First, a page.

# Rectangular Potential well if hbar -> 0

1. Feb 16, 2010

### divB

Rectangular Potential well if hbar --> 0

Hi,

I have a very simple question: My professor said that if $$\hbar \rightarrow 0$$ in the transmission coefficient does not yield 0 (case E < V0) as classical results would expect.

I think the correct transmission coefficient is solved in Wikipedia: http://en.wikipedia.org/wiki/Rectangular_potential_barrier#E_.3C_V0

But if I calculate $$\lim_{\hbar \rightarrow 0} T$$ I get 0.

Can anybody tell me what is wrong about it?

Thank you,
divB

Last edited: Feb 16, 2010
2. Feb 16, 2010

### Matterwave

Re: Rectangular Potential well if hbar --> 0

Your transmission coefficient is more correct. Wikipedia has assumed that k1 and k2 on the left and right side of the barrier is the same. Your transmission coefficient would be necessary if the barrier did not fall all the way back to the original position (or fell more).

I think hbar going to 0 should yield classical results...I don't know why it wouldn't yield classical results as your professor suggests.

3. Feb 16, 2010

### divB

Re: Rectangular Potential well if hbar --> 0

Hi Matterwave,

Thank you. you replied while I was editing my post. Sorry. Yes, I saw that and therefore re-edit my post.

The reason is that the coefficient from my professor is not for a rectangular potential but for abrupt change. In case of the rectangular potential I have in the first and in the third region k1 and in the middle k2 in the lecture notes, that means that the result is the same in this case.

Concerning the main problem: This is the statement in the lecture notes:

But indeed, also Wikipedia says this but no further comments on it. The article describing the semiclassical approach:

http://en.wikipedia.org/wiki/Quantum_tunneling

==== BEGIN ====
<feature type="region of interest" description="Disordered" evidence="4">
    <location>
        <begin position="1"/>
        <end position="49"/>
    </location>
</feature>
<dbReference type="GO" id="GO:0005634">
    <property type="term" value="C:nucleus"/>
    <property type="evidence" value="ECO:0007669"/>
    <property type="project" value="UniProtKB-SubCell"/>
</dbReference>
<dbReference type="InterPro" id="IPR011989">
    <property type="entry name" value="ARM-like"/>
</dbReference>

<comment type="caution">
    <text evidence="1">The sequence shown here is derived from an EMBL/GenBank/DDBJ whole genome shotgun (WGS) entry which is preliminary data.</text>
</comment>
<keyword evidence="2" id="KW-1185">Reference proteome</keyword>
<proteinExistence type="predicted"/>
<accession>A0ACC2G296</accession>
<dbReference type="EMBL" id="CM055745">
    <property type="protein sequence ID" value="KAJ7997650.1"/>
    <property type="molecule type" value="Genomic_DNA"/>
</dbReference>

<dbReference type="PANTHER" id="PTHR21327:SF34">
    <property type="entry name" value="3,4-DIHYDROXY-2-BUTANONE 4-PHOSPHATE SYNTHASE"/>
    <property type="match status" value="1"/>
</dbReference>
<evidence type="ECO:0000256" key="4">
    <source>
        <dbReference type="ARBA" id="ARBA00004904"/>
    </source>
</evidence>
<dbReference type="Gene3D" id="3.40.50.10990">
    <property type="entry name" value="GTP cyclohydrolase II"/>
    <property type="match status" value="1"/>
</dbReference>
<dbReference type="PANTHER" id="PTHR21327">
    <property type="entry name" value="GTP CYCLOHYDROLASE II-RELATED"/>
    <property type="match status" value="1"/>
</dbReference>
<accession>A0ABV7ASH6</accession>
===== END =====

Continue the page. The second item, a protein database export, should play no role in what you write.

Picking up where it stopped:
Regards,
divB

4. Feb 16, 2010

### Matterwave

Re: Rectangular Potential well if hbar --> 0

Hmm, interesting. I have not heard about this before. I don't know why this would be the case, other than the fact that square wells are unphysical since they are not differentiable everywhere (classically, that would lead to a discontinuous, infinite, force at the turning points).

5. Feb 16, 2010

### divB

Re: Rectangular Potential well if hbar --> 0

Maybe I just calculate the limit the wrong way?

In limes I can disregard any constants, can't I?

So

$$T= \frac{1}{1+\frac{V_0^2\sinh^2(k_1 a)}{4E(V_0-E)}}$$

becomes

$$T= \frac{1}{1+\sinh^2(k_1 a)}$$

and as $$k_1=\sqrt{2m (V_0-E)/\hbar^{2}}$$

$$T= \frac{1}{1+\sinh^2(\sqrt{2m (V_0-E)/\hbar^{2}} a)}$$

and in the limit for $$\hbar$$:

$$T= \frac{1}{1+\sinh^2(\frac{1}{\hbar})}$$

Is this true for here?

But it is obvious that this must be zero. Or am I completely wrong??

Regards,
divB

6. Feb 17, 2010

### divB

Re: Rectangular Potential well if hbar --> 0

Sorry, again me.

Maybe I should not take the simple limit of T itself?

On the one hand, this text suggests that I need to take the limit of T directly:
http://img690.imageshack.us/img690/7789/rectpot.png [Broken]

On the other hand I found this source: http://physics.usask.ca/~dick/tunnel.pdf, page 4 takes first the limit E --> U0.
But I do not understand the result nor why he does this :-(

But if [mm]\hbar[/mm] goes to zero the result is zero anyway ...

regards,
divB

Last edited by a moderator: May 4, 2017